Bollard failure caused breakaway of cruise ship Carnival from its moorings resulting in collision

The National Transportation Safety Board (NTSB) has issued Marine Accident Brief regarding bollard failure which caused breakaway of cruise ship Carnival Triumph from its moorings, resulting in collision with dredge Wheeler and towing vessel Noon Wednesday. Oneshipyard employee died in the accident; another was injured. The total damage amount wasestimated to be more than $2.9 million.


About 2 months before the accident, on February 10, 2013, the Carnival Triumph hadexperienced a fire in the aft engine room, which resulted in a loss of power and propulsion. Theship was towed to the Alabama Cruise Terminal in the Port of Mobile on the Mobile River. Itarrived there on the evening of February 14, and the passengers disembarked. The followingmorning, towing vessels shifted the Carnival Triumph to the BAE Systems shipyard so that repairscould begin.

During the repair work, the Carnival Triumph was moored port side to at the shipyard'sPier K, using high strength co-polymer (HSCP), 8-strand, 68-mm-diameter mooring lines, whichwere individually rated at a breaking strength of 93 tons. Forward on the ship, 10 mooring lineswere used (6 head, 2 breast, and 2 spring lines), affixed to 4 bollards. Aft on the ship, another10 mooring lines were used (in this case, 4 head, 4 breast, and 2 spring lines), also affixed to4 bollards. Sometime later, three work barges were arranged end to end, tied off to the aftstarboard side of the Carnival Triumph and to an adjacent finger pier (Pier J) to facilitatematerials transfer between the vessel and shore.

On April 3, 2013, a passing storm front generated unexpected winds out ofthe southeast that increased in speed from 25 to 55 mph over a 10- to 15-minute period.Personnel on the bridge of the Carnival Triumph observed a peak wind speed of 65 mph. Aboutthat time, the wind force caused the stern of the ship to swing away from Pier K in anorthwesterly direction, and this movement strained the aft mooring lines. The three aft mooringbollards parted from their mounts on Pier K, one stern winch paid out off its line under strain,and another line parted, setting the stern of the ship adrift.


The approximate location of the Carnival Triumph before the collision is marked "A" (the shipicon is red), and its approximate location at the time of the collision (west side of the MobileRiver) is marked "B." The dredge Wheeler is shown as a green icon and the towing vessel NoonWednesday as an orange icon. Vessel icons and positions are not to scale. (Background byMicrosoft Trips and Streets) / Image Credit: NTSB Marine Accident Brief DCA-13-LM-015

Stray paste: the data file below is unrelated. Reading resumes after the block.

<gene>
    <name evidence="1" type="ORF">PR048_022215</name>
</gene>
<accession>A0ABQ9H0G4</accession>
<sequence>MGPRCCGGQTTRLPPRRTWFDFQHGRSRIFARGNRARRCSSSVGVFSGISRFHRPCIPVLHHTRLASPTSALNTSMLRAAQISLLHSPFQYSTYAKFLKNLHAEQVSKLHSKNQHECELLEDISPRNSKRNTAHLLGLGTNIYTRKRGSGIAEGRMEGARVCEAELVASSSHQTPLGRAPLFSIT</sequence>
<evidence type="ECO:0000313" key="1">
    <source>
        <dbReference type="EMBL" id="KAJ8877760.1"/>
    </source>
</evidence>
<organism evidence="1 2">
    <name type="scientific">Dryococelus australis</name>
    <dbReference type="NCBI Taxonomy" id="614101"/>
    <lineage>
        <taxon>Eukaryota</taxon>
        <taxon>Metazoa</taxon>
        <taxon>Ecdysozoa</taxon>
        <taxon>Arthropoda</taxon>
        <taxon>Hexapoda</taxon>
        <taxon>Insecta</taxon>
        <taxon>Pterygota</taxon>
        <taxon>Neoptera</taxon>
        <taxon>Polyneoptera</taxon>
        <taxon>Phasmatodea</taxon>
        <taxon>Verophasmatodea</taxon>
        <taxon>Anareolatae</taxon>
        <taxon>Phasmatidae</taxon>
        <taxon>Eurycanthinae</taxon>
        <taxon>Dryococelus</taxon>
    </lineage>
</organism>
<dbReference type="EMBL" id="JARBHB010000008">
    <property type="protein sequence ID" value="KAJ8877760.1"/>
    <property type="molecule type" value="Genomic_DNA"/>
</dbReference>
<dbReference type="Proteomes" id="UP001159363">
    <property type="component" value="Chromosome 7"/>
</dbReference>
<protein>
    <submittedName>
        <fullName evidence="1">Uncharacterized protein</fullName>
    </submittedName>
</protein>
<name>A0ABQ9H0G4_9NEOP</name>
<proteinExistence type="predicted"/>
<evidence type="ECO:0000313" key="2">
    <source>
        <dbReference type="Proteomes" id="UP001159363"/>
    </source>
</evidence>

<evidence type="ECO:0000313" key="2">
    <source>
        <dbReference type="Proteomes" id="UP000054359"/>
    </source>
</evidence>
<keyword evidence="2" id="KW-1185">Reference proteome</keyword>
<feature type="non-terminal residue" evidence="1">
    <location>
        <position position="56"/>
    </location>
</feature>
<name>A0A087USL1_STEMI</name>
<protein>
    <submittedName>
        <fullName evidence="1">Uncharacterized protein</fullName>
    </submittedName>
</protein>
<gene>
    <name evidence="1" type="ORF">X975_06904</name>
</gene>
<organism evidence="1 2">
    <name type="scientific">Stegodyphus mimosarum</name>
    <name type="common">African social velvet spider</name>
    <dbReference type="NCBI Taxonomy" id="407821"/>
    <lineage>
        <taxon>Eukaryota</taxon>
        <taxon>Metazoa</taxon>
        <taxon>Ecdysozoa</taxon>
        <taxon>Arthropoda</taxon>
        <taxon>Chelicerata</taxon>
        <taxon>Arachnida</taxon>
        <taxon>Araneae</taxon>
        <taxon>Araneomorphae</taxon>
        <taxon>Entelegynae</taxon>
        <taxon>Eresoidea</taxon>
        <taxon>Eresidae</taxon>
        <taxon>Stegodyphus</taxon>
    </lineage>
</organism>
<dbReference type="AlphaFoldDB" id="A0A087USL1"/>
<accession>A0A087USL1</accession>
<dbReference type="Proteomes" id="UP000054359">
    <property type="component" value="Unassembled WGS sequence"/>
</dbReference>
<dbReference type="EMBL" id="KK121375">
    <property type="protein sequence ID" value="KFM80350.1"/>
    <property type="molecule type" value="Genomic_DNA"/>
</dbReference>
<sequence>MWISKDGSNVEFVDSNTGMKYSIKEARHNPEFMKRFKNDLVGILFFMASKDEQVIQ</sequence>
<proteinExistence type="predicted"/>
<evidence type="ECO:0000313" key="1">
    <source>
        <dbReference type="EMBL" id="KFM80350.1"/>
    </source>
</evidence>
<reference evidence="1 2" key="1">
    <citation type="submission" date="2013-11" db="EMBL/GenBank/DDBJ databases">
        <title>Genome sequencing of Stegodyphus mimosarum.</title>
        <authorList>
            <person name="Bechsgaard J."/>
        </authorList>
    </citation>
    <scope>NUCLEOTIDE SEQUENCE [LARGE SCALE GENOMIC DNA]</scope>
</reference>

The breakaway and collision resulted in the following damage:

  • Carnival Triumph: Damage at various points along the entire length of the starboardhull, just above the waterline, extending up to deck #5 aft, known as the Promenadedeck, and deck #4 forward, known as the Atlantic deck. Damage included punctureand inset of the hull plating, and distortion of vertical and horizontal framing. Theestimated damage amount was $2.7 million.
  • Wheeler: Damage to the forward portion of the starboard hull, including parts of thesuperstructure, which included inset of the plating and distortion of the framing.Some damage also occurred to dredging gear located on the main deck, starboard sideforward. The estimated damage amount was $200,000.
  • Noon Wednesday: Minor damage to the aft tank, starboard corner, which includedinset of the hull plating and some framing distortion. The estimated damage amountwas $3,000.
The National Transportation Safety Board determines that the probable cause of thebreakaway of the Carnival Triumph from its moorings and the subsequent collision with thedredge Wheeler and the towing vessel Noon Wednesday was the successive failure of multiplemooring bollards, which were known by BAE Systems to be in poor condition with anundetermined mooring load capability

For more details, please read NTSB Marine Accident Report